Kubernetes Deployment Strategies

In a bid to learn a bit of Kuberenetes and to solidify my understanding of some common methods of deployments I took on a challenge to give a demo on it. I covered recreate, rolling, blue/green and canary deployments. This blog contains some key takeaways from it.

If you’re not familiar with Kubernetes I highly recommend you read the official documentation. They are a pleasure to read (not something I can often say about documentation). If you’d like to skip to the code then click here.


Let’s say you have a stack in production and you want to deploy a new version of your app to it. Recreate will kill all pods from the current version in production and after they have been terminated it will bring up pods with the new version to replace them. Systems will occur downtime in between killing the old version and bringing up the new version. It’s often called reckless due to the downtime that occurs with it but there are some genuine use cases for it.


The Good

  • No two versions of your app will be alive at one time. This means you won’t need to handle things like sticky sessions for users. It can be useful if your old and new code isn’t able to co-exist.
  • You will have some downtime that can be useful for doing data migrations/transformations that aren’t possible on a live system.

The Bad

  • Rollouts take time. You must wait for the old version to be killed and then wait for the new version to be brought up.
  • Rollbacks will take a similar amount of time.


This is the default deployment strategy provided by Kubernetes. Let’s say you have some pods running your app and you want to deploy a new version. Kubernetes will kill a specified number of pods (known as maxUnavailable) at once and bring up a specified number of pods at the same time (know as maxSurge). And it will repeat this until all pods are using the new version of the application.

If maxSurge is one and maxUnavailable is one it will kill one and bring up a new one. Once it see’s that the new version is alive and doing well it will move repeating the same process until our new version is fully deployed.


The Good

  • No down time.

The Bad

  • Rollouts and rollbacks can take time (although their time can be reduced greatly by playing with maxSurge and maxUnavailable).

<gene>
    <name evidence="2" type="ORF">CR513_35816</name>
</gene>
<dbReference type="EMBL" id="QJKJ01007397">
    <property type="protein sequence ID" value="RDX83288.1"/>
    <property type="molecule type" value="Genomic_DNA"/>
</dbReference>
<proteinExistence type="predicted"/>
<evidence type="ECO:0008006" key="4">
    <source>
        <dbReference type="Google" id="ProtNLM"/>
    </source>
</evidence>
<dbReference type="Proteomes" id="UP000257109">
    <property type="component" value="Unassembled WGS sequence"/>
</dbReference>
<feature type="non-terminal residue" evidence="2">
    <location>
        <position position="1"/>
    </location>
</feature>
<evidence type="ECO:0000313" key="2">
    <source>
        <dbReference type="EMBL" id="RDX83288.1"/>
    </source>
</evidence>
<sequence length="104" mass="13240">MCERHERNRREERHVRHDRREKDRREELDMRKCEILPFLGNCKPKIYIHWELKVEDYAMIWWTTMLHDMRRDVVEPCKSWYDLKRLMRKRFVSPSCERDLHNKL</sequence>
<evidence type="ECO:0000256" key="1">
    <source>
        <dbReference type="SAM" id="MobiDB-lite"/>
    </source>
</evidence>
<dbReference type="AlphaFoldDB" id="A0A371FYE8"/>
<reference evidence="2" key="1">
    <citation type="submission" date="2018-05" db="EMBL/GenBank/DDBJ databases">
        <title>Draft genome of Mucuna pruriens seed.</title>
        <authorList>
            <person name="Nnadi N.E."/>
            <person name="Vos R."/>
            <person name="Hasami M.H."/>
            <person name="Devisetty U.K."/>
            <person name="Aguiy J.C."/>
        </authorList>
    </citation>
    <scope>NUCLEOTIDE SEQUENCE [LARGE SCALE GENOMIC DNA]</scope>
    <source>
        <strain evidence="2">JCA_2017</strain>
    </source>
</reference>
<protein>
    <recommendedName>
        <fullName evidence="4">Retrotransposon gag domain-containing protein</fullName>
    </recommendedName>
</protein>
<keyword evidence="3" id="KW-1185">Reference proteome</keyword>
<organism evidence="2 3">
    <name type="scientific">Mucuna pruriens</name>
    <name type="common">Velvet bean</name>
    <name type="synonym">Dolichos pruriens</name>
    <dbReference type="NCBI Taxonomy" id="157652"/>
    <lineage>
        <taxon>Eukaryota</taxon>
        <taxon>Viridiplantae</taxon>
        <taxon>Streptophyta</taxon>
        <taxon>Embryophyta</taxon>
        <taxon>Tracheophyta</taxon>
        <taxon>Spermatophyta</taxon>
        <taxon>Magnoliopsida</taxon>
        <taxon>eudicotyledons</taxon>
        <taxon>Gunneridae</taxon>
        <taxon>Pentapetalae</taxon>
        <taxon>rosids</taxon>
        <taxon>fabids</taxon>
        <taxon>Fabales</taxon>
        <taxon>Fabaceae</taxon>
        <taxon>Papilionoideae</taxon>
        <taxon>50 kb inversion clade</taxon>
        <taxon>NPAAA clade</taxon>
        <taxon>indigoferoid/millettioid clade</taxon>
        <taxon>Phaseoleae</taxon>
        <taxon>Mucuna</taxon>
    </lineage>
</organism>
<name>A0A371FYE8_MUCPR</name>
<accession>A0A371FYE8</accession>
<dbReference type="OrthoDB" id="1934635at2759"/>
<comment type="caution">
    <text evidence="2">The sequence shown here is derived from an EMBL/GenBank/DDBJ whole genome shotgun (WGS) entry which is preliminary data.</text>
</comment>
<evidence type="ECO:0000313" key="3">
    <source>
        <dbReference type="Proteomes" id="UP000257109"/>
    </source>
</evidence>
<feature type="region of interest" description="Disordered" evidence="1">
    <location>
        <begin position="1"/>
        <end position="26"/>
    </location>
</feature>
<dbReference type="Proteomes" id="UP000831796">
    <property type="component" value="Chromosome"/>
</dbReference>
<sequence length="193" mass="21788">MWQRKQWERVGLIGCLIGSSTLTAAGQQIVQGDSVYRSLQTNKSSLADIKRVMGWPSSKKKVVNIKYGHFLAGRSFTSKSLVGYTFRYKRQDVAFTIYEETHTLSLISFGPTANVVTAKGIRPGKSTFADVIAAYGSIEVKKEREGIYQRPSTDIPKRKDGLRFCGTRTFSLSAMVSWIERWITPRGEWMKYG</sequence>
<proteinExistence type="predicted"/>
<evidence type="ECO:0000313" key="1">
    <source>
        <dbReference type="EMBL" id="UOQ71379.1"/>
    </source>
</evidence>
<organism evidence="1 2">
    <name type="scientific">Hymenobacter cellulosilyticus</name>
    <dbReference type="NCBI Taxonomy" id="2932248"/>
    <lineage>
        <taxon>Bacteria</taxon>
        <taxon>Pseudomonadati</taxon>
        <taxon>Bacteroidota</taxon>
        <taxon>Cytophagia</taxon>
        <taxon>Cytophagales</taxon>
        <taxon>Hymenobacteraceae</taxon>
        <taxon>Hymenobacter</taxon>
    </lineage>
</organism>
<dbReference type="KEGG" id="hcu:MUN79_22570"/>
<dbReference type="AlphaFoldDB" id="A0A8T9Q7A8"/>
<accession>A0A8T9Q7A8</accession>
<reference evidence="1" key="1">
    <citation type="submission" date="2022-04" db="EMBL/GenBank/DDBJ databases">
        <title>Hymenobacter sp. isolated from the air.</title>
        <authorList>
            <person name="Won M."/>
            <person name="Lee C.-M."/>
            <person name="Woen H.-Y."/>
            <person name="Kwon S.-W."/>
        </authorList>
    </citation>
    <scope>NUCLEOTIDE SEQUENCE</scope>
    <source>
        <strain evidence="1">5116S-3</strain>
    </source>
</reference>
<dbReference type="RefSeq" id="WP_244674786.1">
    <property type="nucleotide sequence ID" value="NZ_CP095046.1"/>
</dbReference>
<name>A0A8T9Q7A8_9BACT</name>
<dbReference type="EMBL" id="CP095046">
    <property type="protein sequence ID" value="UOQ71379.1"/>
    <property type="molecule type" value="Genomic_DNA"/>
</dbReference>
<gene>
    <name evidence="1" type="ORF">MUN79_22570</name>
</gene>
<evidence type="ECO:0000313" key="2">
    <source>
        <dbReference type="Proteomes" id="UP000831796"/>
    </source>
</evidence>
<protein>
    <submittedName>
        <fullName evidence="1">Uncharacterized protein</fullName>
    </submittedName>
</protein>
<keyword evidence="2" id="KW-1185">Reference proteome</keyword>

• Old and new versions of code must be able to co-exist.
  • Users may experience both versions of the app if sticky sessions are not handled.


So you want to deploy a new version of your app. Spin up an identical version of your production stack but with the new version. Keep traffic pointed towards the old production stack. When you are ready to rollout point your Kubernetes service to the new stack. If you’re having issues after rollout you can have your service redirect traffic back to the old stack. Boom instant rollbacks as well.

I think this is a pretty good deployment strategy and provides a lot of advantages without too much additional complexity.


The Good

  • Instant rollouts and rollbacks.
  • No down time.
  • You can QA in the identical stack.
  • No two version will be in use at the same time.

The Bad

  • It can be expensive to run an identical production stack.


Miners in the old days used to bring a canary bird with them into the mines. If the bird died then they knew there toxic gases and they should leave.

In deployment terms we run a new version of our app alongside the old version. We monitor the new version to see if it’s healthy. If it’s not we roll back (leave the mine). If it is we continue to kill pods with the old version and replace them with new ones.

You can use any metric you want to determine if your canary is healthy but some pretty common ways are to check the number of errors in the logs and check the number of 400/500 responses.

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The Good

  • It can handle rollbacks automatically.
  • It provides much more confidence when releasing new features.

The Bad

  • It can be very slow to rollout depending on how long it takes to evaluate if your canary is healthy.
  • Sticky sessions might be required if your old and new code is incompatible.
  • It can be tricky to implement using just the tools Kubernetes provides (but there are a lot of solutions out there like Harness.io to help you).


Written on November 19, 2020